Running Quiz: How Much Do You Know-Part 2

By , SparkPeople Blogger
I have been told that my running first quiz was a little too easy for some of you, therefore I have been given a challenge from a Spark member and fellow runner to see if I can put together a little more exciting and daring quiz. So here goes...GOOD LUCK!

  1. The only purpose for speed work is to make you a faster runner.

  2. The hard/easy approach is the what will allow you to become a better runner.

  3. A good bench mark on how you will do in longer races is to use the finishing times in shorter races.

  4. One of the most important pieces of equipment a runner should own, after a good pair of shoes, is a heart rate monitor.

  5. An increase in your resting heart rate is a sign that you are making progress.

  6. If you are a new runner running at least 10 miles a week, you can run a marathon within 4 months with proper training.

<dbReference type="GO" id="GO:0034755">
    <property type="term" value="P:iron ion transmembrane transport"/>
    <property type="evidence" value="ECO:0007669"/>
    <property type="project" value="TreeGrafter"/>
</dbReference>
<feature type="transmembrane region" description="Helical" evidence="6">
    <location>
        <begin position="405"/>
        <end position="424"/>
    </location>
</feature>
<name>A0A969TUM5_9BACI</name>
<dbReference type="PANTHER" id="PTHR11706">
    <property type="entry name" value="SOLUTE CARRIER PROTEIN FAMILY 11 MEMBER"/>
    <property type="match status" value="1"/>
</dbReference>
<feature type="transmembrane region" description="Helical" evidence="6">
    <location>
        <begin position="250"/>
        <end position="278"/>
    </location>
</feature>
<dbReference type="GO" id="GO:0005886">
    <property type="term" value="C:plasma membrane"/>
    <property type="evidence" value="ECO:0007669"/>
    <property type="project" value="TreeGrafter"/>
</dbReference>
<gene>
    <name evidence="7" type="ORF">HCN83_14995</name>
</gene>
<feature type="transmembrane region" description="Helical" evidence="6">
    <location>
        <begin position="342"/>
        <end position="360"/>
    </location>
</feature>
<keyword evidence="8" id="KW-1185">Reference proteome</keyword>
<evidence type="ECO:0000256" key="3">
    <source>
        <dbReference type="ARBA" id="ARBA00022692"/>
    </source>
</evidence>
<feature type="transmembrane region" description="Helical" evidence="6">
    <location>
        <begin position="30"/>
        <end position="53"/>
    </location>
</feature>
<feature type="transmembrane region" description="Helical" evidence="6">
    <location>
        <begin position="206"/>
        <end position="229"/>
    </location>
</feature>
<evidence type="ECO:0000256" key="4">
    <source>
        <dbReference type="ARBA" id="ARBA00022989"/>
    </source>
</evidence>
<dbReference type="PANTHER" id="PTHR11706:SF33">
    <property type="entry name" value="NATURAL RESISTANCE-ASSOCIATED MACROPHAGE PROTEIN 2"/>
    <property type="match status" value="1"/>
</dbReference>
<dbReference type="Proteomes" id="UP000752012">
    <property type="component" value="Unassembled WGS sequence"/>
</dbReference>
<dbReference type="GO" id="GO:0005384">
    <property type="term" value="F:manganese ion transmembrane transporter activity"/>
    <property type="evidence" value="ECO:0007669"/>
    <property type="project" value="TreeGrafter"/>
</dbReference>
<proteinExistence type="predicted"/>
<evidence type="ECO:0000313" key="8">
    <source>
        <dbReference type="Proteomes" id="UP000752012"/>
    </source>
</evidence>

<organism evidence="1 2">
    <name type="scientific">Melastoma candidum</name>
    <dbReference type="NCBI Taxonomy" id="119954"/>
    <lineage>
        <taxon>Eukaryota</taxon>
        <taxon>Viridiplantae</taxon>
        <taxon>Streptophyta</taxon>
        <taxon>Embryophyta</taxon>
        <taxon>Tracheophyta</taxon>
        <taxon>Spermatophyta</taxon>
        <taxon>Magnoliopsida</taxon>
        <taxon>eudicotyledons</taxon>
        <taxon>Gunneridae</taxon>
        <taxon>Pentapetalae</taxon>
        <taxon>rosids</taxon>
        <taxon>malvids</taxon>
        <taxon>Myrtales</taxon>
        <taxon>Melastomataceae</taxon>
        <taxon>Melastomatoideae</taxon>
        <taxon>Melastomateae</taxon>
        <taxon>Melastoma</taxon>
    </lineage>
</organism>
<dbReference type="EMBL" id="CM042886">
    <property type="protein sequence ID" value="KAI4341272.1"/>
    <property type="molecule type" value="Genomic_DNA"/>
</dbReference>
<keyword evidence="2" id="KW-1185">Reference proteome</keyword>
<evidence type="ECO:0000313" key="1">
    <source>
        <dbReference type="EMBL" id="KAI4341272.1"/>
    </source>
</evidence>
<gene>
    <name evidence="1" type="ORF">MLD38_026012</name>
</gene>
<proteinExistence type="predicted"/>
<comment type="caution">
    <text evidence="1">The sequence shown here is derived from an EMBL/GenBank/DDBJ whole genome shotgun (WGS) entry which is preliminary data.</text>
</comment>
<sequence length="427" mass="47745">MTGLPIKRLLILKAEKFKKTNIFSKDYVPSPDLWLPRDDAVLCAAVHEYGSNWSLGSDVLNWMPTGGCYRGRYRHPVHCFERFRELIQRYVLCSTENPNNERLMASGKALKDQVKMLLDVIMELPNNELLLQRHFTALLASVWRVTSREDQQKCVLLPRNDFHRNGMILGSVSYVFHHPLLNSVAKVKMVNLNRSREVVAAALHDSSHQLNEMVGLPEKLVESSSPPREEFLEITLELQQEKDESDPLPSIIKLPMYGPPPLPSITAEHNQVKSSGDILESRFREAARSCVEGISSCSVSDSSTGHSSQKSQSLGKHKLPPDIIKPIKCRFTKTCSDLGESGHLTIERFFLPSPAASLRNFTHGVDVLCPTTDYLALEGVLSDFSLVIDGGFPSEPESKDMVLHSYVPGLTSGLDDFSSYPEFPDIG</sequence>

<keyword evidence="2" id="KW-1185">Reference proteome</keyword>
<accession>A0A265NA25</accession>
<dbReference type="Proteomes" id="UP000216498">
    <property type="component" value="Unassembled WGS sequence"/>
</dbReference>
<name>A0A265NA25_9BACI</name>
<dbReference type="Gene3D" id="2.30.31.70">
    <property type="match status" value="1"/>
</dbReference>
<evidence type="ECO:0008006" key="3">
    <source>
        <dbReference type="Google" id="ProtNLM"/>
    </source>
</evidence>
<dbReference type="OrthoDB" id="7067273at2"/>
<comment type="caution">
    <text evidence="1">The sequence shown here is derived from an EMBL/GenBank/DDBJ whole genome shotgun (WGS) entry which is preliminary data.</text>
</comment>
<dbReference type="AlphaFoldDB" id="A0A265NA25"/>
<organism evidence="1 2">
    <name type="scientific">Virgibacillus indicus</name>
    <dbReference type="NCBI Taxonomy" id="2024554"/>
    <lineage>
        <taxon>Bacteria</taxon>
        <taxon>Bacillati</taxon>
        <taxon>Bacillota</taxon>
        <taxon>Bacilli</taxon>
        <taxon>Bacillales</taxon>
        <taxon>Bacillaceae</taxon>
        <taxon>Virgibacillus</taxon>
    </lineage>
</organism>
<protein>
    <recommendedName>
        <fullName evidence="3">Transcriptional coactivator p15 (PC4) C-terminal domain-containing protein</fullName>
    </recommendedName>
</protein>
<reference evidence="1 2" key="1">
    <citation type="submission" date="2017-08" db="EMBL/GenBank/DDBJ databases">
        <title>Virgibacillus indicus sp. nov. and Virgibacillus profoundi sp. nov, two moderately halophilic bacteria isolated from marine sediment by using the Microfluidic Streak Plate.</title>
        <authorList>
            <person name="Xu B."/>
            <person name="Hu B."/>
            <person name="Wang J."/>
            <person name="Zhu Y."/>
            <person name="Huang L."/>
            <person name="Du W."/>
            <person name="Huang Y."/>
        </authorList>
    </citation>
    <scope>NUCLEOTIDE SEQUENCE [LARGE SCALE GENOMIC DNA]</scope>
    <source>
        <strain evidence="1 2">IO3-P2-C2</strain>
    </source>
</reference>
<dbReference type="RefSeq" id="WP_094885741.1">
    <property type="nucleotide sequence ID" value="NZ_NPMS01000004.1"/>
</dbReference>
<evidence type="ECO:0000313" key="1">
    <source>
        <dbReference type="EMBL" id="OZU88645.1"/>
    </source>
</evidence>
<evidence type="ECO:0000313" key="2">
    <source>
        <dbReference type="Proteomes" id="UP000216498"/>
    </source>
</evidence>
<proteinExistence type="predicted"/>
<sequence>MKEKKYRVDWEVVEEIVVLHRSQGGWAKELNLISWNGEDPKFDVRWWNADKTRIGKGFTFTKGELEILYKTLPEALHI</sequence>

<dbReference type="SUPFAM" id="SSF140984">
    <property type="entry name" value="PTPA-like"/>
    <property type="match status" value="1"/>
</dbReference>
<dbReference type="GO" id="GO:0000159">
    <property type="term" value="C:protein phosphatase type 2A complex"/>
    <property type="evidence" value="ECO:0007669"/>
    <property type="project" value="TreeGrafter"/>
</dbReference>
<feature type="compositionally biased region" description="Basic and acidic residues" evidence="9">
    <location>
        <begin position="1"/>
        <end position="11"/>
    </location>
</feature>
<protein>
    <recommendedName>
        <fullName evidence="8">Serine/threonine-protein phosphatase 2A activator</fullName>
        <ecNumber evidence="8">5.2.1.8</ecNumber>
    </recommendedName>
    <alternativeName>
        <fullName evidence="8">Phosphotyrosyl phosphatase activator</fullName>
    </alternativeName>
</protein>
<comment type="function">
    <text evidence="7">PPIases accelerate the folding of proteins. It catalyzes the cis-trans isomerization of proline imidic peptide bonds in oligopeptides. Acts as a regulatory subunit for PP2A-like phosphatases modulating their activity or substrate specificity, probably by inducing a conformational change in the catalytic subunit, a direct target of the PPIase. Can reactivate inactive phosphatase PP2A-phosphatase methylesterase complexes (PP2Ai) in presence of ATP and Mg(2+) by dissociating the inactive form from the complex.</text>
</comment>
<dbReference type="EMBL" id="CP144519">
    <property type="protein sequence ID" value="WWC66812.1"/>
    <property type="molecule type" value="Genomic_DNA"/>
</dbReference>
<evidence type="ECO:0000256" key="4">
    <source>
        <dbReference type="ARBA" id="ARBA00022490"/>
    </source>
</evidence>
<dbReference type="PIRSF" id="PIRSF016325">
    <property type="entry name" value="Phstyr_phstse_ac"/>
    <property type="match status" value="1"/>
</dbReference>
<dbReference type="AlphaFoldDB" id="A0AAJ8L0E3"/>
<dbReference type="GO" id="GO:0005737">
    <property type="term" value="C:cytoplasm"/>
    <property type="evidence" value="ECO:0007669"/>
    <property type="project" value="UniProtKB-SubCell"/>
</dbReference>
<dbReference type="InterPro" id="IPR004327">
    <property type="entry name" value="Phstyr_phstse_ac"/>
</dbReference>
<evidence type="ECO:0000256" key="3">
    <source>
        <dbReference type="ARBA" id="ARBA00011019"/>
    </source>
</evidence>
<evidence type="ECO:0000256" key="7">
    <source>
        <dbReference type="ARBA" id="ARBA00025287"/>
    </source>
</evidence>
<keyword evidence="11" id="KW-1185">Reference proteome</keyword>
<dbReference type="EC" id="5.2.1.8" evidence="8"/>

7. Cardiac creep is the obnoxious runner next to you at a race who insists he's going to finish first in his age division.

  8. A bandit is someone who likes to run races, but refuses to pay for them.

  9. Piriformis syndrome is a pain in the bum, literally.

  10. Runners should always run with the flow of traffic.

1. FALSE-While one of the purposes of speed training is to adapt to running at a faster pace, it is not the only purpose. This type of training also helps a runner raise her anaerobic threshold, the point at which the body produces more lactic acid then it can get rid of, so that she will be able to utilize fat further into her run. Speed work also helps a runner develop better form such as a faster arm drive, faster leg turnover, as well as teaching your body to run at a certain pace.

2. True-Making every run a hard run in your training is a surefire way to an overuse injury. It also does not allow your body time for recovery which may ultimately slow your progress. Alternating hard days with easy days lessens the chance of injury in addition to providing the body with a nice recovery. For new runners an easy day can be counted as their cross training day or even a day off from all activity. And for seasoned runners, it may be just a nice slow run.